Clefts are birth defects resulting from the improper formation of the mouth and/or palate, which results in a deep indentation in the malformed area. Both a cleft lip and a cleft palate can also cause dental issues in both the baby and adult teeth. Waiting for those teeth to fall out can often rectify baby teeth issues, but adult teeth will require dental treatment to correct the problem.
Here are a few of the common dental problems related to clefts – and potential treatments you should discuss with your dentist:
Enamel Decay and Cavities
Teeth formed within the cleft area can have weakened enamel due to the more exposed position of those teeth. Weakened enamel can leave the teeth vulnerable to hard-to-remove intrinsic staining and cavity damage.
If the enamel loss is relatively small, your dentist might simply recommend a strict oral healthcare routine utilizing a soft toothbrush and fluoride toothpaste. Fluoride can help strengthen existing enamel but won't cause the damaged enamel to grow back. Minor cavities can be treated with a simple filling.
Moderate to severe enamel damage or cavities might require a dental crown. Your dentist will lightly file the exterior tooth to prepare for bonding. An artificial tooth shell is custom-crafted to fit over your existing tooth to essentially act as the new protective enamel layer.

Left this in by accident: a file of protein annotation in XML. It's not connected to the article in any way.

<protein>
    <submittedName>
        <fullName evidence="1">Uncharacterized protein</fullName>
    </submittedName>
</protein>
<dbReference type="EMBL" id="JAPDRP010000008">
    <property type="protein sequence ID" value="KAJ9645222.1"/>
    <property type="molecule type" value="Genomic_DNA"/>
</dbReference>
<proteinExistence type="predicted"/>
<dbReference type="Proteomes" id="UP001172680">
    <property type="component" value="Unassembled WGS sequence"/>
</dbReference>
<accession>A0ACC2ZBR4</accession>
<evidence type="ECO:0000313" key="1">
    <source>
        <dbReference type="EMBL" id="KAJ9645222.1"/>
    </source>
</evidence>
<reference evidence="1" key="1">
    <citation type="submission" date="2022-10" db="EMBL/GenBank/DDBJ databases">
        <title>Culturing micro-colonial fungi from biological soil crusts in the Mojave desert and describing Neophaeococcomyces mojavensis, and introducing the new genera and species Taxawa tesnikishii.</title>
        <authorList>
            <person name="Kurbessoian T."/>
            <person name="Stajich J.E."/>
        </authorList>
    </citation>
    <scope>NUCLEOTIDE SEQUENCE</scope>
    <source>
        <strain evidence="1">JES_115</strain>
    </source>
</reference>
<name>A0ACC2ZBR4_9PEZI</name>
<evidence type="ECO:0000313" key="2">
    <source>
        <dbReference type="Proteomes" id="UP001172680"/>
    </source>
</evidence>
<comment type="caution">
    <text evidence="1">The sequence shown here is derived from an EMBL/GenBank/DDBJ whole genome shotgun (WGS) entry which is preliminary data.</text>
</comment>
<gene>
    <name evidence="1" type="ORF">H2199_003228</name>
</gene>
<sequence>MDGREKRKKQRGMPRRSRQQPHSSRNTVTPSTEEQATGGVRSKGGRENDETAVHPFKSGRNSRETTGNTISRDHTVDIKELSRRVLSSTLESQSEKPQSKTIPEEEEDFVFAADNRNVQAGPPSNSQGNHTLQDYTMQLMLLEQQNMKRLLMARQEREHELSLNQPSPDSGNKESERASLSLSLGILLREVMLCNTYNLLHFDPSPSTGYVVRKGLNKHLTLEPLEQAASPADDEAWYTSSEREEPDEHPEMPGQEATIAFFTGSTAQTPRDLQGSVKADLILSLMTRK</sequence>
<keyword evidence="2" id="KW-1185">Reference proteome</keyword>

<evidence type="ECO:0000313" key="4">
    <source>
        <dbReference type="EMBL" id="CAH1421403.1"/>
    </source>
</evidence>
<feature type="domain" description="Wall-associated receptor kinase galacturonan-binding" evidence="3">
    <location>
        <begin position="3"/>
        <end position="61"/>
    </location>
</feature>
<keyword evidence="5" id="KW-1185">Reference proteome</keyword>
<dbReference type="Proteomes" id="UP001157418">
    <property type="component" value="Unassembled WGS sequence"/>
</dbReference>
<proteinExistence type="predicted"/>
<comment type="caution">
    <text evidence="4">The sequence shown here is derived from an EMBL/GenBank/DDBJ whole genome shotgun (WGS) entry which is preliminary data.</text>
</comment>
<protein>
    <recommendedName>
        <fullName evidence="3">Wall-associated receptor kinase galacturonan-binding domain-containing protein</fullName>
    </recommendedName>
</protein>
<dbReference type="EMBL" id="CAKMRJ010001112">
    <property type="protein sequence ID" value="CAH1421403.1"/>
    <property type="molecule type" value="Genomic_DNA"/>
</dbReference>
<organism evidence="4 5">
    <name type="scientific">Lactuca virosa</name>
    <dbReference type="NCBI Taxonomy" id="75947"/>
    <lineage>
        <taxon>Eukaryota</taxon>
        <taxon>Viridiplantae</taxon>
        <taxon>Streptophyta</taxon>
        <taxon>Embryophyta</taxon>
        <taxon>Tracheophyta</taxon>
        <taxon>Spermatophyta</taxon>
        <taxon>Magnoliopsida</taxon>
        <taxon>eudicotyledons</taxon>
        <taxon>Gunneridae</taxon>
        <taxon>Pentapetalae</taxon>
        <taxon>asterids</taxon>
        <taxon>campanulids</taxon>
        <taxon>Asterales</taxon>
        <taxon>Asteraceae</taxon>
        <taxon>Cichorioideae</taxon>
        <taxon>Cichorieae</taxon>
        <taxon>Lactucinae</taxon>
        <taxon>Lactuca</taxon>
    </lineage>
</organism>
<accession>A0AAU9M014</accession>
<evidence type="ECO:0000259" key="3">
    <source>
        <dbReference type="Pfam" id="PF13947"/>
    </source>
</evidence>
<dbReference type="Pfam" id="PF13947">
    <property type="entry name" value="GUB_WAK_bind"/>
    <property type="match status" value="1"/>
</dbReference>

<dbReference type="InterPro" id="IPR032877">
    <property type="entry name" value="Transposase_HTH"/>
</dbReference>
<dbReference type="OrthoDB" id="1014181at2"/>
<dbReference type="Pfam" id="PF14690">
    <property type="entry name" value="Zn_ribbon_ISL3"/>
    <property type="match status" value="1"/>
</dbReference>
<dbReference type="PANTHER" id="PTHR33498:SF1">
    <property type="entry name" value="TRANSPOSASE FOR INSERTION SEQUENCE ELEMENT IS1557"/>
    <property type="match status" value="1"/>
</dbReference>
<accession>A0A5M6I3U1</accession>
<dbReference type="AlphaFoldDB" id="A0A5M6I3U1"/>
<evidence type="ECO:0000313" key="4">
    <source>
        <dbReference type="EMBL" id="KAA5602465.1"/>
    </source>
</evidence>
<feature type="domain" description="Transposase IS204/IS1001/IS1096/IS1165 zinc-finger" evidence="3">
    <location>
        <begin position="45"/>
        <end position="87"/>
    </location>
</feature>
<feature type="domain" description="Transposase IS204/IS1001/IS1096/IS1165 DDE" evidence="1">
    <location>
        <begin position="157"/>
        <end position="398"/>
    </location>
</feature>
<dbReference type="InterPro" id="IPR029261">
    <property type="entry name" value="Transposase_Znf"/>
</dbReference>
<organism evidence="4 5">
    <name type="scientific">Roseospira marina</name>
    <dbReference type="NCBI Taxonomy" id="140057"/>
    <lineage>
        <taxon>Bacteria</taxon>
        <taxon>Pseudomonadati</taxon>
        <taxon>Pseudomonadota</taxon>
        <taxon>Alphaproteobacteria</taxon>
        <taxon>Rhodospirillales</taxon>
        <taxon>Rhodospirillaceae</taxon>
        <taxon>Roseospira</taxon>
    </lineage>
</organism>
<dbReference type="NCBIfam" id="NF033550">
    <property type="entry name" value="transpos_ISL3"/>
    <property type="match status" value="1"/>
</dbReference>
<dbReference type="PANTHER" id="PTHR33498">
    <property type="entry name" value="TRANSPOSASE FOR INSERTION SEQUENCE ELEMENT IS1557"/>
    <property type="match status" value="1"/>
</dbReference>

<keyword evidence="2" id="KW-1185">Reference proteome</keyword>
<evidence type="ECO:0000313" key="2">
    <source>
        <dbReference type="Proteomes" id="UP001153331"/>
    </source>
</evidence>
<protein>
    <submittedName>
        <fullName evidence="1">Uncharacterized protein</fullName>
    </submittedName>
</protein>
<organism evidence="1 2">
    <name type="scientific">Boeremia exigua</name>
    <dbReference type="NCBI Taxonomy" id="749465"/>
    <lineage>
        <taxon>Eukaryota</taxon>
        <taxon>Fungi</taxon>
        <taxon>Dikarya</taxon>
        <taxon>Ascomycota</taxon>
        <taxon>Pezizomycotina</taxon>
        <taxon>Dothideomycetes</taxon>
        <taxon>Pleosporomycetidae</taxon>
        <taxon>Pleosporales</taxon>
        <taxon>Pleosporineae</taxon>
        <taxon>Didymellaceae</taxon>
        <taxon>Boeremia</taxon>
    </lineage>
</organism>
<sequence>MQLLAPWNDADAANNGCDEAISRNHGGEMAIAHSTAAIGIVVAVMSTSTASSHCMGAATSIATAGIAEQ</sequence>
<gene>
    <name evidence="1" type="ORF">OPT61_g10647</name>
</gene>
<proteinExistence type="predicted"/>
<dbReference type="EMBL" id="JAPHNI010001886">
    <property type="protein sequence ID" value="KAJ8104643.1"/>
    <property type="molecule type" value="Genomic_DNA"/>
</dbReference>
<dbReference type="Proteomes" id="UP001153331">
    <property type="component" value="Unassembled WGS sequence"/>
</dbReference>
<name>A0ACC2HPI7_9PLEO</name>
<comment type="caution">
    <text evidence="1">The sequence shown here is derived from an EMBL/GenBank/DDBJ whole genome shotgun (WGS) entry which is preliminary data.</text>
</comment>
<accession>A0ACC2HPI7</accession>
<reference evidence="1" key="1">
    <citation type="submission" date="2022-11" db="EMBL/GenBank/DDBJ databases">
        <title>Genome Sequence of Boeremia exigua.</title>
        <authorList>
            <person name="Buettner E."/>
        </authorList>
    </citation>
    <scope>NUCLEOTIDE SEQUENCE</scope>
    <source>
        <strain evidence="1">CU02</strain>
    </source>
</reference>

Teeth erupting into the cleft tend to emerge misaligned. The misalignment of a couple of teeth can then cause the rest of the neighboring teeth to shift out of place, which ends up causing substantial bite issues. These bite issues can include crossbites, over- or underbites, or tooth crowding.
Your dentist will likely refer you to an orthodontist to have a braces program developed. Clear braces might be an option depending on your specific issues. Discuss your options during the orthodontic consultation.
The odd positioning available for erupting teeth in the cleft can cause those teeth to come in misshapen. If the shape is only slightly different from the non-cleft teeth, it might not require any treatment.
Obvious or severe misshapen teeth can be treated through various types of cosmetic dentistry. Two of the most common types are bonding and veneers, which both preserve the interior of the natural tooth.
For bonding, the dentist lightly sands the exterior of the tooth then paints on a composite tooth-colored material that hardens when it dries. The bonded tooth can subtly change the appearance of the existing tooth and is a good choice for moderate shape issues.
Teeth veneers are the best option for severe shape issues. The dentist files the tooth down until only the interior root canal and a small segment of surrounding tooth remain. Artificial tooth caps are then created to go over the existing tooth to greatly change the appearance of the tooth.